U Of Illinois Economists On Concentration Of Grain Farms

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Source: Univ of Illinois news release

Agricultural census data allows tracking of acres operated by farms of different sizes. We use this data to track grain farm concentration over time. Acres operated by farms with over 2,000 acres has risen from 16.0 percent of Illinois acres in 1997 to 32.9 percent in 2017. Unless some unforeseen event changes agriculture, the trend of higher acres operated by larger farmers will continue. The geography of concentration varies across Illinois counties.

Census Data on Farm Size
Table 1 contains the percent of harvested acres by farm size category. Data come from the U.S. Census of Agriculture and are available from the National Agricultural Statistical Service (NASS) through the Quick Stats website. Data are available for each census year from 1997 to the present. Census years are five years apart.

There are two panels in Table 1. Panel A shows percent of acres operated by different farm sizes in groups that come from NASS. These percentages are summarized into three groups in Panel B:

1. Less than 1,000 acres includes all size categories below 1,000 acres in Panel A.
2. 1,000 to 1,999 acres is the same category from Panel A.
3. Over 2,000 acres is the sum of the 2,000 to 4,999 and over 5,000 acre categories in Panel A.

The focus in the remainder of this article will be on values in Panel B.

Growth in Concentration over Time
In 2017, 39.8 percent of farmland in Illinois was operated by farms of less than 1,000 acres (see the final column in Panel B, Table 1). Farms with from 1,000 to 1,999 acres farmed 27.3% of the acres, and farm with over 2,000 acres farmed 32.9% of acres. The sum of the three categories for each year equals 100 percent.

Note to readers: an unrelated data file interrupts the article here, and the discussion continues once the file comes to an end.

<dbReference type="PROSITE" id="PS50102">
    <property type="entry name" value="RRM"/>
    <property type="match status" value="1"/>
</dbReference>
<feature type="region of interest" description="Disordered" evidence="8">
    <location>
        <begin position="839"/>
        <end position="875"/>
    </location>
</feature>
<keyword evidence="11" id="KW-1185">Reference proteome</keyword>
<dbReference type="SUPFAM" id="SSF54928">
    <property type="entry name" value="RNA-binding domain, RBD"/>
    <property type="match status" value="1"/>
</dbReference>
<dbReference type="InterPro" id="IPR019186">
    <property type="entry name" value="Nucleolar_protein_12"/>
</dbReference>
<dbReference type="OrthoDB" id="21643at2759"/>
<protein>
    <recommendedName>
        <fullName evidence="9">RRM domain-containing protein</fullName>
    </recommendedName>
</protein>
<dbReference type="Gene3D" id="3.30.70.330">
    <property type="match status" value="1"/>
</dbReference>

Three trends are evident in Panel B of Table 1. First, farms with less than 1,000 acres are losing control of Illinois farmland, going from 57.6 percent in 1997 to 39.8 percent in 2017. Declines occurred in each census year. From 1997 to 2017, farms with less than 1,000 acres decreased farming percentage by 18 percentage points (57.6 percent in 1997 – 39.8 percent in 2017).

Second, farms in the 1,000 to 1,999 remained roughly stable in terms of percent of acres farmed, with an increase from 1997 to 2002, and then a decline after that. From 1997 to 2002, acres farmed increased from 26.5 percent to 30.2 percent. Then, the percentage declined each census year to 27.3 percent in 2017. In terms of percent operated, farms from 1,000 to 1,999 acres are roughly in the same position in 2017 as in 1997, but with a decreasing trend since 2002.

Third, farms with over 2,000 acres grew in acres operated. In 1997, farms with over 2,000 acres operated 16.0 percent of acres farmed in Illinois. In 2017, the percentage grew to 32.9 percent. An increase of about 3 percent occurred in each five-year period between censuses.

Concentration by County
Figure 1 shows the percent of acres operated by farms with over 2,000 acres by Illinois county in 2017. There is a considerable range across Illinois counties. The three highest percentages are in southern Illinois: Gallatin with 72%, White with 68%, and Lawrence with 56%. There are size counties that the census indicates that there are 0 percent farmed by over 2,000 acre farms: Cook, DuPage, Johnson, Lake, Pope, and Putnam. These 0 percent counties have limited agricultural farmland.

In most of Illinois, the percentage of land operated by farms over 2,000 acres is less than 40% (see Figure 1. There are several notable exceptions. In northern Illinois, McHenry and Grundy Counties have over 45% of the farmland operated by farms with over 2000 acre. In central Illinois, there are several counties with over 40% of acres operated by 2,000 plus acre farms: Sangamon (52%), Scott (51%), Moultrie (49%), Christian (48%), Mason (48%), and Piatt (46%). Many counties in south east and southern Illinois have over 40% of land farmed by 2,000 plus acre farms.

Summary and Commentary
As is well known, the percent of acres operated by larger farms has grown over time, with most of the acres coming from farms with less than 500 acres. One would expect those trends to continue. Even without any introductions of new technologies, there are powerful forces at work leading to increasing farm size. An increase to 36% of farmland operated by 2,000 plus acre farms should be expected in the 2022 census.

Perhaps surprisingly, the levels of concentration are uneven across Illinois. There are areas with higher concentration, particularly in central and southern Illinois. Overall, local market conditions likely play a significant role in acres operated by different farm sizes.

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